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Experimental investigation of the effect of blade solidity on micro-scale and low tip-speed ratio wind turbines

Abstract : It is well-established that micro-scale wind turbines require high blade solidity in order to overtake friction torque of all mechanical parts and starts operating. Therefore, multi-bladed micro-scale rotors with a low design tip-speed ratio λ are advocated. However, no consensual blade solidity is admitted by the scientific community at low Reynolds number and low tip-speed ratio because the reliability of the airfoil data, used in the blade element momentum theory, is questionable. The vast majority of the open literature has focused on the number of blades rather than varying blade chord length to increase the solidity. This experimental study carried out in a wind tunnel serves two purposes: to examine blade solidity effect on the power C p and torque coefficients C τ vs. tip-speed ratio curves at a fixed number of blades and to investigate its effects on the velocity distributions using stereoscopic particle image velocimetry (SPIV) for three tip-speed ratio λ = 0.5, λ = 1 and λ = 1.4. Six 200 mm diameter runners with 8 blades and various blade solidity from σ = 1.5 to σ = 0.5 were designed at λ = 1 without using airfoil data. The results emphasize that the maximum power coefficient increases with blade solidity up to a maximum value C p,max = 0.29 reached for σ = 1.25. High-solidity rotors have a very low cut-in wind speed V 0 = 3.8 m.s −1 and their torque coefficient C τ decreases drastically and linearly while increasing the tip-speed ratio λ. These specificities could be of particular interest for energy harvesting of low speed air flow in order to power low-energy appliances. However, for low-solidity rotors, the C τ vs. λ curves present a similar trend than the lift coefficient vs. angle of attack polar plots of isolated airfoil which is characterised by a significant drop in C τ illustrating stall effect. An increase in blade solidity postpones and attenuates the stall effects due to greater mutual blade interactions. The SPIV recordings reveal that for high-solidity rotors the magnitude and radial profiles of axial and tangential induction factors and the flow deflection were close to the design settings. Moreover, the analysis exhibits that an increase in the blade solidity and tip-speed ratio leads to higher axial and tangential induction factors. The investigation of the wake highlights that the aerodynamic torque generated by a wind turbine is not produced in a same way as changing the blade solidity or the tip-speed ratio. To conclude, the best compromise between the maximum power coefficient, the cut-in wind speed, the mass of filament and the stability of the wake is achieved for the rotor with a blade solidity of σ = 1.25.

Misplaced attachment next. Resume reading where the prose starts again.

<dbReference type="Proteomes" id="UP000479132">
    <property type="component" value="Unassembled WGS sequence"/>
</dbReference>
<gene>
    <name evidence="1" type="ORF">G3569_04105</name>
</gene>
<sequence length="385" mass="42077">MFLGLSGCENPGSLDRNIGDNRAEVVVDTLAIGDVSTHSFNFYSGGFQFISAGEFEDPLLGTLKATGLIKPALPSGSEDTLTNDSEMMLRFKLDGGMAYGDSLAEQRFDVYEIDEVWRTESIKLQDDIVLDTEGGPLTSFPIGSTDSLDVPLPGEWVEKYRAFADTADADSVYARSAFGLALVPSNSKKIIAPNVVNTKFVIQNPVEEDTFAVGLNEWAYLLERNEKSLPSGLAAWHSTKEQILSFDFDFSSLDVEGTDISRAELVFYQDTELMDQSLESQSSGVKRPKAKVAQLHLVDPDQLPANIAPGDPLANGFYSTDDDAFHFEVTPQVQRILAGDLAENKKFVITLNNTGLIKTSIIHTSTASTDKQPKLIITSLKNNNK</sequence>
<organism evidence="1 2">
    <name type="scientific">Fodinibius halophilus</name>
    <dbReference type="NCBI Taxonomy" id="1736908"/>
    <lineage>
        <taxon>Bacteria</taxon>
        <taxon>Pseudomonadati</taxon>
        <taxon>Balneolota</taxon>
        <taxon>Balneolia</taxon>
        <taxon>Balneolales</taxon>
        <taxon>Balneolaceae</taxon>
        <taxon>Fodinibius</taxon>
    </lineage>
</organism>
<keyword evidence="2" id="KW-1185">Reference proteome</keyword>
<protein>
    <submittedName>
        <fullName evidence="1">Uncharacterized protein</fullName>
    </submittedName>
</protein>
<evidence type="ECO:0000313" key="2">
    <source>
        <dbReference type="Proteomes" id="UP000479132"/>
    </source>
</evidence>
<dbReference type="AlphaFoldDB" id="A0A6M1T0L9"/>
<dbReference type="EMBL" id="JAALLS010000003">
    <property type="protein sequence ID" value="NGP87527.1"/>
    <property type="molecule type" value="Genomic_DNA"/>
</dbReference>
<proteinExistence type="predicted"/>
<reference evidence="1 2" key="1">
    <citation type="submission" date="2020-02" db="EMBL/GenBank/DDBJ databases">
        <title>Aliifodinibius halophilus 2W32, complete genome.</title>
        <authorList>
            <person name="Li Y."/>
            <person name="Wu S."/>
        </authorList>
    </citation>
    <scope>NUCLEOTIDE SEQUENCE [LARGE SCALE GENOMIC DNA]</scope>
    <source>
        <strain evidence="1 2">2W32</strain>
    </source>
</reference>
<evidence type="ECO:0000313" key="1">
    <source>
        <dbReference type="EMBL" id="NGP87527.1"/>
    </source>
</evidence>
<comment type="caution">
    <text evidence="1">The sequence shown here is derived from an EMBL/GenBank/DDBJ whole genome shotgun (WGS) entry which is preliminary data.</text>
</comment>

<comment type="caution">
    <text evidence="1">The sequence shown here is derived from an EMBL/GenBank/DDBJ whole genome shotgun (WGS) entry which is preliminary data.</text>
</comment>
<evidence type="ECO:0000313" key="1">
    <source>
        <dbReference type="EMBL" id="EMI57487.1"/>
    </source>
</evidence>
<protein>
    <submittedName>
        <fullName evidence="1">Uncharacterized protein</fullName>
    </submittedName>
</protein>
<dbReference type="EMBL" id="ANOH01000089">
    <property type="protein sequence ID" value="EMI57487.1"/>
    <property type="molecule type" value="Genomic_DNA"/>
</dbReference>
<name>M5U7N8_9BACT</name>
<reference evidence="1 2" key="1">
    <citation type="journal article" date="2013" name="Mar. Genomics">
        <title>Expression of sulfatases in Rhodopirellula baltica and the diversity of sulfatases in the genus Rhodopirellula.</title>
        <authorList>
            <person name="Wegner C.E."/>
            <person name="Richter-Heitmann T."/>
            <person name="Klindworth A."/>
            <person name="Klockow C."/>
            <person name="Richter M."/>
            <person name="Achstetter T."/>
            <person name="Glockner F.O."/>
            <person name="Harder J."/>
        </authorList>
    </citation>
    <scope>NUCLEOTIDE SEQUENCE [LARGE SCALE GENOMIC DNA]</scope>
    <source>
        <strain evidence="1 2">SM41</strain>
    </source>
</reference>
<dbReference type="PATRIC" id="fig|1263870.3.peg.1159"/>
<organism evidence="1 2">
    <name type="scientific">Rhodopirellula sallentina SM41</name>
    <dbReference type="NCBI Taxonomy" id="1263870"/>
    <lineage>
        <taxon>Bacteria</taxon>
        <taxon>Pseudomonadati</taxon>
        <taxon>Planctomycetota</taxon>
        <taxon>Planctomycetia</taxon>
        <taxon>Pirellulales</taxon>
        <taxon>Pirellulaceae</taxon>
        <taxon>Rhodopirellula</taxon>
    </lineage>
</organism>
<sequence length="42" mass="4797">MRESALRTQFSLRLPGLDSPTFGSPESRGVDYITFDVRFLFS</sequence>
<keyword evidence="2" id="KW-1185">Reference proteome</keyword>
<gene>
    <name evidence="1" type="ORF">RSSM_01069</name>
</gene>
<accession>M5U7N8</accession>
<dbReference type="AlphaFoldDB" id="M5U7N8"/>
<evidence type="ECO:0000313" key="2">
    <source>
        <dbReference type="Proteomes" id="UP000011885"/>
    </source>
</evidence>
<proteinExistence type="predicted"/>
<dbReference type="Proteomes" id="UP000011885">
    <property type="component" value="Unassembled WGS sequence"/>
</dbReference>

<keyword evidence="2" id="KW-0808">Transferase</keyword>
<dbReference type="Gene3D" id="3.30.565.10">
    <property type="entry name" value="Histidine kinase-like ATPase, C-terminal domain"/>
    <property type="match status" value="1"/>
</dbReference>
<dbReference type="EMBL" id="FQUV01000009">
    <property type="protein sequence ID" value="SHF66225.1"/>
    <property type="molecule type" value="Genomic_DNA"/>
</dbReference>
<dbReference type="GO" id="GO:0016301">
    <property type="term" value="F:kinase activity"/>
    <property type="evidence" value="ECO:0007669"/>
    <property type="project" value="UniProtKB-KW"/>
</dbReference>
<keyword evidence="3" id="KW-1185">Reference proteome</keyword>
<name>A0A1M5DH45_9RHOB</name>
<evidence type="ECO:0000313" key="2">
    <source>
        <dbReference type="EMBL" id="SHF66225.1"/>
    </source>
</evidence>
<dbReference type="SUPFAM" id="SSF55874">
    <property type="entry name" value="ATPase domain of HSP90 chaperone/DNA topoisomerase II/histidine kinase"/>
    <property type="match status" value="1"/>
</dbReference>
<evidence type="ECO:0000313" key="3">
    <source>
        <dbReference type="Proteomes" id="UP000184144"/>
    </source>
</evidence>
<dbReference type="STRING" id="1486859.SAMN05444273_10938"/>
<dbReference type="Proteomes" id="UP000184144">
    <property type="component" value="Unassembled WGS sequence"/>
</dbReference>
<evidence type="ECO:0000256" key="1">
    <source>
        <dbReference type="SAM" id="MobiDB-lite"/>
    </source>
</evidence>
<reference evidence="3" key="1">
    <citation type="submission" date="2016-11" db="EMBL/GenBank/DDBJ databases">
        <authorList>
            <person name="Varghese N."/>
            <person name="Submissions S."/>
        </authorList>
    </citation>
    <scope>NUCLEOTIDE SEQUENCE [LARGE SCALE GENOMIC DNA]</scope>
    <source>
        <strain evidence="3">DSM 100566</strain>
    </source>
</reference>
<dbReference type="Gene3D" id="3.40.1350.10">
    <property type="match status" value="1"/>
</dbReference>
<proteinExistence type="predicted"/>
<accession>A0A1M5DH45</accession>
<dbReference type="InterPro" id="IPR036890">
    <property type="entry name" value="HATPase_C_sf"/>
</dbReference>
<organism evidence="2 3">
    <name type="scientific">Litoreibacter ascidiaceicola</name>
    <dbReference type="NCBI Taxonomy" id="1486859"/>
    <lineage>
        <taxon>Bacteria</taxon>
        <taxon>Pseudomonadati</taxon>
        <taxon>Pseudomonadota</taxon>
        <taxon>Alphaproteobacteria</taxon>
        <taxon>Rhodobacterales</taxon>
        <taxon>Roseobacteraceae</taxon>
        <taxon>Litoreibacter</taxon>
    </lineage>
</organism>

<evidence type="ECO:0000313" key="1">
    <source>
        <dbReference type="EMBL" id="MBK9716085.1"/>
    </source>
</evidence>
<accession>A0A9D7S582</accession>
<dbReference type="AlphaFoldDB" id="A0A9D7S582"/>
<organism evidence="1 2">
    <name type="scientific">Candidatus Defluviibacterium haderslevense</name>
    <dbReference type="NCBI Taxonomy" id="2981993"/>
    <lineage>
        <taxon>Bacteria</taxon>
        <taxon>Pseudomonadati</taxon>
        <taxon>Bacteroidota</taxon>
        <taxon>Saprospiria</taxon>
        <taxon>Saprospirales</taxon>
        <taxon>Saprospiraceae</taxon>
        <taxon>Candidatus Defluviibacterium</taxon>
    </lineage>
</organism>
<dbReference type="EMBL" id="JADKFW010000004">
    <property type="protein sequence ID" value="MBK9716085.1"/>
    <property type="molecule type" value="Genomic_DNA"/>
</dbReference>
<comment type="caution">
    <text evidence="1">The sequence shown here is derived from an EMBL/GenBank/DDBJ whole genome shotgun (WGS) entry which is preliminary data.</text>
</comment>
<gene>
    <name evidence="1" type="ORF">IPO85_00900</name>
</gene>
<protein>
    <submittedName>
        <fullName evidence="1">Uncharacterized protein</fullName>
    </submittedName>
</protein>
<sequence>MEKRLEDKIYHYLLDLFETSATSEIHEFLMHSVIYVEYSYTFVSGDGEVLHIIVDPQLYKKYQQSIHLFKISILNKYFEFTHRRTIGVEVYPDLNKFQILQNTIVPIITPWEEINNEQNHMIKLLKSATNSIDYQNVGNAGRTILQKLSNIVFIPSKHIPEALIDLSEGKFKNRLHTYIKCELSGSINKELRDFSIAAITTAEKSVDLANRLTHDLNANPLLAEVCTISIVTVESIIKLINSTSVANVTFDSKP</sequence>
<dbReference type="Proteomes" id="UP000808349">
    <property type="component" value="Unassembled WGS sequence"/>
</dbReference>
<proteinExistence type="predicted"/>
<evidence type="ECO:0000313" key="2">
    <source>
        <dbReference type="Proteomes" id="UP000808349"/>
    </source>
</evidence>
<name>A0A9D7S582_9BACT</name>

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Contributor : Florent Ravelet Connect in order to contact the contributor
Submitted on : Friday, March 4, 2022 - 12:20:04 PM
Last modification on : Wednesday, August 24, 2022 - 3:45:13 AM
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  • HAL Id : hal-03597592, version 1


Martin Bourhis, Michaël Pereira, Florent Ravelet. Experimental investigation of the effect of blade solidity on micro-scale and low tip-speed ratio wind turbines. Experimental Thermal and Fluid Science, Elsevier, In press. ⟨hal-03597592v1⟩



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